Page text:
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How can I open a file with a BOM Byte Order Mark and ensure that BOM is gone when I save the file.

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M-x set-buffer-file-coding-system, hit TAB to get a completion list, select encoding you desire (one without BOM), then save the file.

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Check out the file encoding with C-h C RET. If there is a byte order mark in the file, you may see something like this in the *Help* buffer:

Coding system for saving this buffer:
  U -- utf-8-with-signature-unix

Instead of -unix, it might say -dos or -mac, and possibly it might start with some variant of utf-16 instead of utf-8.

If you don't want the byte order mark, just switch to the corresponding encoding without the -with-signature part. Use C-x C-m f (set-buffer-file-coding-system) to achieve this.

(Disclaimer: I don't know for how long the -with-signature UTF encodings have been part of emacs. If you run an old emacs, this may not work for you.)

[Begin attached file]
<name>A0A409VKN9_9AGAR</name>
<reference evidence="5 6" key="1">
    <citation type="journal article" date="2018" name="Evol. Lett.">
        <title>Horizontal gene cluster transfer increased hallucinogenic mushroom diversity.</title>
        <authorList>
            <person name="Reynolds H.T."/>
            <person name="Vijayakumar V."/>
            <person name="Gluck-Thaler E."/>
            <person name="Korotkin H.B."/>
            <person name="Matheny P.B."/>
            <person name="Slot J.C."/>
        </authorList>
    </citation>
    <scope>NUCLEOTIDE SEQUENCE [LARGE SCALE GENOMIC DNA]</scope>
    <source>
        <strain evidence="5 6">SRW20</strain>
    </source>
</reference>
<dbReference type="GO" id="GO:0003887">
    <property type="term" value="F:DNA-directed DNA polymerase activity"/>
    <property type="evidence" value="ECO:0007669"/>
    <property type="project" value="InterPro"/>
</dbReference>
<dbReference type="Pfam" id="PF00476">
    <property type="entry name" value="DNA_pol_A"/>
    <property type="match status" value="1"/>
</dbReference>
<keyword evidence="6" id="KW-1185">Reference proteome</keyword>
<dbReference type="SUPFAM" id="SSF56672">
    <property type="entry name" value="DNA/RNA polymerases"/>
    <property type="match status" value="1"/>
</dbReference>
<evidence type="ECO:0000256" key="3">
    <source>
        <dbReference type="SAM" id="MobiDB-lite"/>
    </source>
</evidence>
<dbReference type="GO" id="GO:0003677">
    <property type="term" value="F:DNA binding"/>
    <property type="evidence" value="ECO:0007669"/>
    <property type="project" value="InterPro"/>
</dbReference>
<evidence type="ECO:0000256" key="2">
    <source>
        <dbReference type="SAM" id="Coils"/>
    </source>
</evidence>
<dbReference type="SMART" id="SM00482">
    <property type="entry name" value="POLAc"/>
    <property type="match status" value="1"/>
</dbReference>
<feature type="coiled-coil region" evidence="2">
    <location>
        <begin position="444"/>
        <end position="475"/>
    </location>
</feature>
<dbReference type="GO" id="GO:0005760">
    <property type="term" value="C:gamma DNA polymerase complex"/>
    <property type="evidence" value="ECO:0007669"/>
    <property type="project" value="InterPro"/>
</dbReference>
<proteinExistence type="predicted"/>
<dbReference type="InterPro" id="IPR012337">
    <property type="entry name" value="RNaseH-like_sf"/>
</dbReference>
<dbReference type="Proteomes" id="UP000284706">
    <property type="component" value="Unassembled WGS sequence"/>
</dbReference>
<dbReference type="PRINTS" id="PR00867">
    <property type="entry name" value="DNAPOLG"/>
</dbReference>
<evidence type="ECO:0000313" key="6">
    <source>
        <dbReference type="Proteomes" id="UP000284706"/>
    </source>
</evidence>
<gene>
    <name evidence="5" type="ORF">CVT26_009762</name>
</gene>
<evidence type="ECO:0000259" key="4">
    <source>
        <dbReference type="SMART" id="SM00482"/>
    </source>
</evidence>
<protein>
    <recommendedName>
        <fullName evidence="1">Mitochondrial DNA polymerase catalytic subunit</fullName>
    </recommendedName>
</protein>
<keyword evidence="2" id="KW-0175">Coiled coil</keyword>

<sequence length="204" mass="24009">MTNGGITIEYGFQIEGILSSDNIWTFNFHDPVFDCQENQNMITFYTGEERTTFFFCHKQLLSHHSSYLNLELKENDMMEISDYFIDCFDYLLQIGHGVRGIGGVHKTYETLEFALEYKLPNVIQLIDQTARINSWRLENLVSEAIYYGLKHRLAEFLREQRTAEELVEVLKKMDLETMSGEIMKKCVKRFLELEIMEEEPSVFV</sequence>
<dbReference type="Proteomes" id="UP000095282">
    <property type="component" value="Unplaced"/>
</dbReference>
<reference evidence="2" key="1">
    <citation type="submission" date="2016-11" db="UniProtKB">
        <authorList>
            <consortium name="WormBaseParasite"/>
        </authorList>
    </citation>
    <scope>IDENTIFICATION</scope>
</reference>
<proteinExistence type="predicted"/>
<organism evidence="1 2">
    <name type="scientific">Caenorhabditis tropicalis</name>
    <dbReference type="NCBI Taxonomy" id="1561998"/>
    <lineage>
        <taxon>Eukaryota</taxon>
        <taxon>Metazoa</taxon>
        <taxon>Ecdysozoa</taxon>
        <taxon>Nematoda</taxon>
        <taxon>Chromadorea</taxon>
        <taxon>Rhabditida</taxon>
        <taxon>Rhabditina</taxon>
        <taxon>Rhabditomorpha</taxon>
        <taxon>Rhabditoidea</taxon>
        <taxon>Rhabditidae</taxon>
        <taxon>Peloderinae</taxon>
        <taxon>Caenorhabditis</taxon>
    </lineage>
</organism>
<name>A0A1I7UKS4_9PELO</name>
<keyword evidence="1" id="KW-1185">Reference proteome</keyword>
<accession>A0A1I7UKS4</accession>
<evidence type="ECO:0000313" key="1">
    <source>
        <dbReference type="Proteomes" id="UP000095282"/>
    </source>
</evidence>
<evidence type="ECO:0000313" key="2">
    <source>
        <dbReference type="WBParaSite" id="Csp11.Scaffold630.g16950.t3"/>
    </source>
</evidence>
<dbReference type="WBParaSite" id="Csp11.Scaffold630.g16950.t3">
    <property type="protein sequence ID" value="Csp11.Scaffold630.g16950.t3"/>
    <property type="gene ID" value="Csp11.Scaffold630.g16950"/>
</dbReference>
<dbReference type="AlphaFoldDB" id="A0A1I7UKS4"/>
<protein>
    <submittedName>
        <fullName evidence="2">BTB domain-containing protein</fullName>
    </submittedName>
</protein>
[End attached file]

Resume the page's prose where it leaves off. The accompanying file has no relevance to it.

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    I got so irritated about the apparent need for find-file-literally (see the other answer by me), I decided to dig harder, and found this. Now I am happier. Hope it will be useful to others. See also this answer. – Harald Hanche-Olsen Oct 17 '17 at 16:33
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    Sanity check: if emacs tells you that RET runs the command newline when you check the file encoding, be sure you used a capital C in your C-h C RET. – Honore Doktorr May 17 '18 at 15:50
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A comment by SabreWolfy really should be provided as an answer: As explained in a blog post by Bojan Nikolic, the BOM (which really is the Unicode character U+FEFF ZERO WIDTH NON-BREAKING SPACE placed at the beginning of a file) is sometimes used to indicate the file encoding (and byte order, in the case of UTF-16). When emacs opens a file with a BOM, it will not show it as part of the buffer, so you can't get rid of it.

The remedy is to visit the file with M-x find-file-literally. If the encoding was UTF-8, the BOM will show up at the beginning of the file as three binary characters: \357\273\277 (they may look like twelve characters, but there really are only three). Delete those three characters, then save the file.

  • Community wiki because I really can't claim any credit for this answer. I don't know if any non-Unicode encodings use BOMs too? If they do, feel free to edit the answer to reflect that. – Harald Hanche-Olsen Oct 17 '17 at 14:02

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